One of the toughest aspects of running an Amnesty International chapter and working on these issues is keeping members engaged. A lot of people will just show up to one event, or to one or two meetings, and you’ll never hear from them again. So, how do keep people coming back to your events and keep them involved in the human rights activism? Here are four effective ways to engage your Amnesty members:
Highlight the Results of Your Work
One reason why people don’t stick around with Amnesty International is that they lose faith in the possibility that what we do actually makes a difference. Writing letters doesn’t work, they’ll say. Politicians don’t listen, they’ll argue. No one looks at these petitions, they’ll believe. The best way to counter these myths is to show them that writing those letters and that lobbying our representatives actually go something done.
Whether it’s through blogging, an email update, or through face-to-face conversations, don’t be afraid to say that your letter writing helped in getting those political prisoners released in Burma. Make it clear that if it wasn’t for the hundreds of thousands of petition signatures you helped gather, that the Troy Davis case wouldn’t have gotten the attention it received. Successes are not overnight in human rights, but that doesn’t mean that successes are impossible.
Allow for Passive Engagement
People also stop attending events and meetings because they simply don’t have the time to attend, or they have something else that conflicts. These people are probably still interested in the issues, and want to be able to do something here and there. To keep these people involved, allow for passive engagement opportunities such as a blog, social media profiles, or a monthly newsletter. This gives these people a chance to stay up-to-date with the issues, but also the flexibility to read articles on their own time, or to sign petitions when they have a chance, or do what they can on their own time. Also, with passive engagement, there’s always a chance these people will show up to an event or a meeting. They won’t know about these things unless they’ve been previously engaged through these other avenues.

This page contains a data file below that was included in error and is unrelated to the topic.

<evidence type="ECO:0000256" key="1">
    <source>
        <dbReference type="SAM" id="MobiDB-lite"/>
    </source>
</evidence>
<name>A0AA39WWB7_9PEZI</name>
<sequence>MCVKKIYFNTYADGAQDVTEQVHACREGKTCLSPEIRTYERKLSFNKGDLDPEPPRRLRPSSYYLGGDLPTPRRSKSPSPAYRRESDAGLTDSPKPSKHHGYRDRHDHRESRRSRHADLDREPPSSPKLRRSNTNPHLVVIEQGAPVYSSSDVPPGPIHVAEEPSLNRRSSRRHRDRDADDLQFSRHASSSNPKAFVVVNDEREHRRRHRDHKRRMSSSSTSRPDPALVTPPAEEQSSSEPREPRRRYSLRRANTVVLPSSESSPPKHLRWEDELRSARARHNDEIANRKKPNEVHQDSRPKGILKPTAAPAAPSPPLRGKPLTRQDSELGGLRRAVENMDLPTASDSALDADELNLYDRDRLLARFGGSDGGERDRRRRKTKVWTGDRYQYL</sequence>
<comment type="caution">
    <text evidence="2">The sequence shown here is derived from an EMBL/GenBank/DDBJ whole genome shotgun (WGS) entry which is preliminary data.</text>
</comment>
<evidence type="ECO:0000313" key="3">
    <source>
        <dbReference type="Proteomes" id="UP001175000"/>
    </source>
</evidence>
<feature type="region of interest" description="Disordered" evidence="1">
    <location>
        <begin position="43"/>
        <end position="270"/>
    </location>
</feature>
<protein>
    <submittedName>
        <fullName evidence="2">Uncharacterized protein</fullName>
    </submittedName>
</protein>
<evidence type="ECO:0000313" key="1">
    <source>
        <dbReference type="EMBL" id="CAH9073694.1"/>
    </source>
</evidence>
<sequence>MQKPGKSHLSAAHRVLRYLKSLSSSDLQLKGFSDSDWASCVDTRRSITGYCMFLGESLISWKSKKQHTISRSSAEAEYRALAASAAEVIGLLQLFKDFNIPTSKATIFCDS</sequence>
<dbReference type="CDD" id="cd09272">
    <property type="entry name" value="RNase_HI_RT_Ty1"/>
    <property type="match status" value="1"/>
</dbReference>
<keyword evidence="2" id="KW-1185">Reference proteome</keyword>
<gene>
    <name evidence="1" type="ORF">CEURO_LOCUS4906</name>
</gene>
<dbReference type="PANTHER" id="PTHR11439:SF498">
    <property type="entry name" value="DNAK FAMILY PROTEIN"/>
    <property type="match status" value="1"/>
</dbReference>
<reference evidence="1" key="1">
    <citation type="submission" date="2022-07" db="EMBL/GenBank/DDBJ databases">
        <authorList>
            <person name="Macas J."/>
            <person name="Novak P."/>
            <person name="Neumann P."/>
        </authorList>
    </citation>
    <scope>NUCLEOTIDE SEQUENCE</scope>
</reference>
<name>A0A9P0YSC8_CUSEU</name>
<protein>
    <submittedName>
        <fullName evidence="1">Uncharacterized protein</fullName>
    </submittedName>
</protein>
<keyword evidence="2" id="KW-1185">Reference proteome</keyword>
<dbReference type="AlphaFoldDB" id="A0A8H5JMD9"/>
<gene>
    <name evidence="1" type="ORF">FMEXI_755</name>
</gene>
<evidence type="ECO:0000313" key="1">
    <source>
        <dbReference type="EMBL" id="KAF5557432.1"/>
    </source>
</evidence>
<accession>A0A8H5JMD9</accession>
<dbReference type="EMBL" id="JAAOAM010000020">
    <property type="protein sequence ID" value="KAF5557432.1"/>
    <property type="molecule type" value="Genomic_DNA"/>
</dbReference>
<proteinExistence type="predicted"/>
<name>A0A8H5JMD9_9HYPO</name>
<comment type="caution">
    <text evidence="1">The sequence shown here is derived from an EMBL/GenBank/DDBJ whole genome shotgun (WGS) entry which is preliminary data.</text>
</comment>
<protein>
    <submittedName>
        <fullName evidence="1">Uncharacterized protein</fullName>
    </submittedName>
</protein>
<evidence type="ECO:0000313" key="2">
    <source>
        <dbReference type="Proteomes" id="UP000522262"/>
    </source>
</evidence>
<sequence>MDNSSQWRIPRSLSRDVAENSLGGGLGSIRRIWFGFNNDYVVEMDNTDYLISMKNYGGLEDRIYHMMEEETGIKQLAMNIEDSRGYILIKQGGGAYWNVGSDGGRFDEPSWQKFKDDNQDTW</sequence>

Do What Your Members Want
Sometimes, people stop engaging with your organization because they don’t like what the group is doing. Perhaps you’re not working on the issues they want to work on, or you’re not doing the types of events and activism that they want to do. An easy way to do this is to find out what your members want to do, either through a survey or by simply asking them via email or in-person. Of course, you can’t make everyone happy, and not every issue can be worked on because of the resources available. But, if you take the time to show that you’re listening to your members and are honoring their requests, more people will stick around because they’ll feel the group is about them and not about what one or two people want.
Highlight, and Get to Know, Members
Members want to work with groups of people they like, that appreciate the time and effort they are putting toward the cause. The best way to do this is to highlight members who do a good job and take the time to get to know them and why they’ve showed up today. Highlighting can be everything from saying, “thank you” directly to your members or rewarding someone who went above and beyond. After all, activism is still a social activity as you talk to people about the issues and build relationships.